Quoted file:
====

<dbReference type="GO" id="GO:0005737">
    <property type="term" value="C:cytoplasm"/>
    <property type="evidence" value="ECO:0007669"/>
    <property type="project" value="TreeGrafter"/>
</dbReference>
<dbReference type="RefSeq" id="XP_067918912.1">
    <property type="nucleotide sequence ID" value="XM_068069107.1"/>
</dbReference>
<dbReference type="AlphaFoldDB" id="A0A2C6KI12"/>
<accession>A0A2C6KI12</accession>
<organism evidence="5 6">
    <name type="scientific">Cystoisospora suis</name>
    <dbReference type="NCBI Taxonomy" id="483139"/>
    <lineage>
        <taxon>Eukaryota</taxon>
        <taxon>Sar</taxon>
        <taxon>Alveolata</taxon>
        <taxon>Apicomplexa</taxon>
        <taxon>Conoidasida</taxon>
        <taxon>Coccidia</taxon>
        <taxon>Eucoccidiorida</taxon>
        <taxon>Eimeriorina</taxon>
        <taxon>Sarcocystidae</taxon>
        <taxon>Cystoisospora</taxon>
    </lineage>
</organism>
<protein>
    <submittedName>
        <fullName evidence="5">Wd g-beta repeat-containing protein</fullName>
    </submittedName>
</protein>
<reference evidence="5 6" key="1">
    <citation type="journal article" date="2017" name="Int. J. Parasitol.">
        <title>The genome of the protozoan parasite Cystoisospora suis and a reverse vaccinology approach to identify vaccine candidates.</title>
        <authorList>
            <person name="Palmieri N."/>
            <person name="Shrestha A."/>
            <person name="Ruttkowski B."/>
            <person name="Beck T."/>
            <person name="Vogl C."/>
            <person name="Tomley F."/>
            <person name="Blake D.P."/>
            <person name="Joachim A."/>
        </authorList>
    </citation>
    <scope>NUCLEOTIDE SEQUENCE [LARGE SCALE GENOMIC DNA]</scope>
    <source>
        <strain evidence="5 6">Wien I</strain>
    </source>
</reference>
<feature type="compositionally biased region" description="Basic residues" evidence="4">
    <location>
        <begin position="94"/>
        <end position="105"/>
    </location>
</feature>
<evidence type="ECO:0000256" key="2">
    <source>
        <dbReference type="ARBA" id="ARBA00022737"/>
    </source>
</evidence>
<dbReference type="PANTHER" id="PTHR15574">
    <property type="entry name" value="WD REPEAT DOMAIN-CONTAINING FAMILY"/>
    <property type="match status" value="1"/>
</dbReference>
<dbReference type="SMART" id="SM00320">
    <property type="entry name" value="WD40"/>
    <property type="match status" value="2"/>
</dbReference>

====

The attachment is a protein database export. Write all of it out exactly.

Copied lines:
<dbReference type="GO" id="GO:0005737">
    <property type="term" value="C:cytoplasm"/>
    <property type="evidence" value="ECO:0007669"/>
    <property type="project" value="TreeGrafter"/>
</dbReference>
<dbReference type="RefSeq" id="XP_067918912.1">
    <property type="nucleotide sequence ID" value="XM_068069107.1"/>
</dbReference>
<dbReference type="AlphaFoldDB" id="A0A2C6KI12"/>
<accession>A0A2C6KI12</accession>
<organism evidence="5 6">
    <name type="scientific">Cystoisospora suis</name>
    <dbReference type="NCBI Taxonomy" id="483139"/>
    <lineage>
        <taxon>Eukaryota</taxon>
        <taxon>Sar</taxon>
        <taxon>Alveolata</taxon>
        <taxon>Apicomplexa</taxon>
        <taxon>Conoidasida</taxon>
        <taxon>Coccidia</taxon>
        <taxon>Eucoccidiorida</taxon>
        <taxon>Eimeriorina</taxon>
        <taxon>Sarcocystidae</taxon>
        <taxon>Cystoisospora</taxon>
    </lineage>
</organism>
<protein>
    <submittedName>
        <fullName evidence="5">Wd g-beta repeat-containing protein</fullName>
    </submittedName>
</protein>
<reference evidence="5 6" key="1">
    <citation type="journal article" date="2017" name="Int. J. Parasitol.">
        <title>The genome of the protozoan parasite Cystoisospora suis and a reverse vaccinology approach to identify vaccine candidates.</title>
        <authorList>
            <person name="Palmieri N."/>
            <person name="Shrestha A."/>
            <person name="Ruttkowski B."/>
            <person name="Beck T."/>
            <person name="Vogl C."/>
            <person name="Tomley F."/>
            <person name="Blake D.P."/>
            <person name="Joachim A."/>
        </authorList>
    </citation>
    <scope>NUCLEOTIDE SEQUENCE [LARGE SCALE GENOMIC DNA]</scope>
    <source>
        <strain evidence="5 6">Wien I</strain>
    </source>
</reference>
<feature type="compositionally biased region" description="Basic residues" evidence="4">
    <location>
        <begin position="94"/>
        <end position="105"/>
    </location>
</feature>
<evidence type="ECO:0000256" key="2">
    <source>
        <dbReference type="ARBA" id="ARBA00022737"/>
    </source>
</evidence>
<dbReference type="PANTHER" id="PTHR15574">
    <property type="entry name" value="WD REPEAT DOMAIN-CONTAINING FAMILY"/>
    <property type="match status" value="1"/>
</dbReference>
<dbReference type="SMART" id="SM00320">
    <property type="entry name" value="WD40"/>
    <property type="match status" value="2"/>
</dbReference>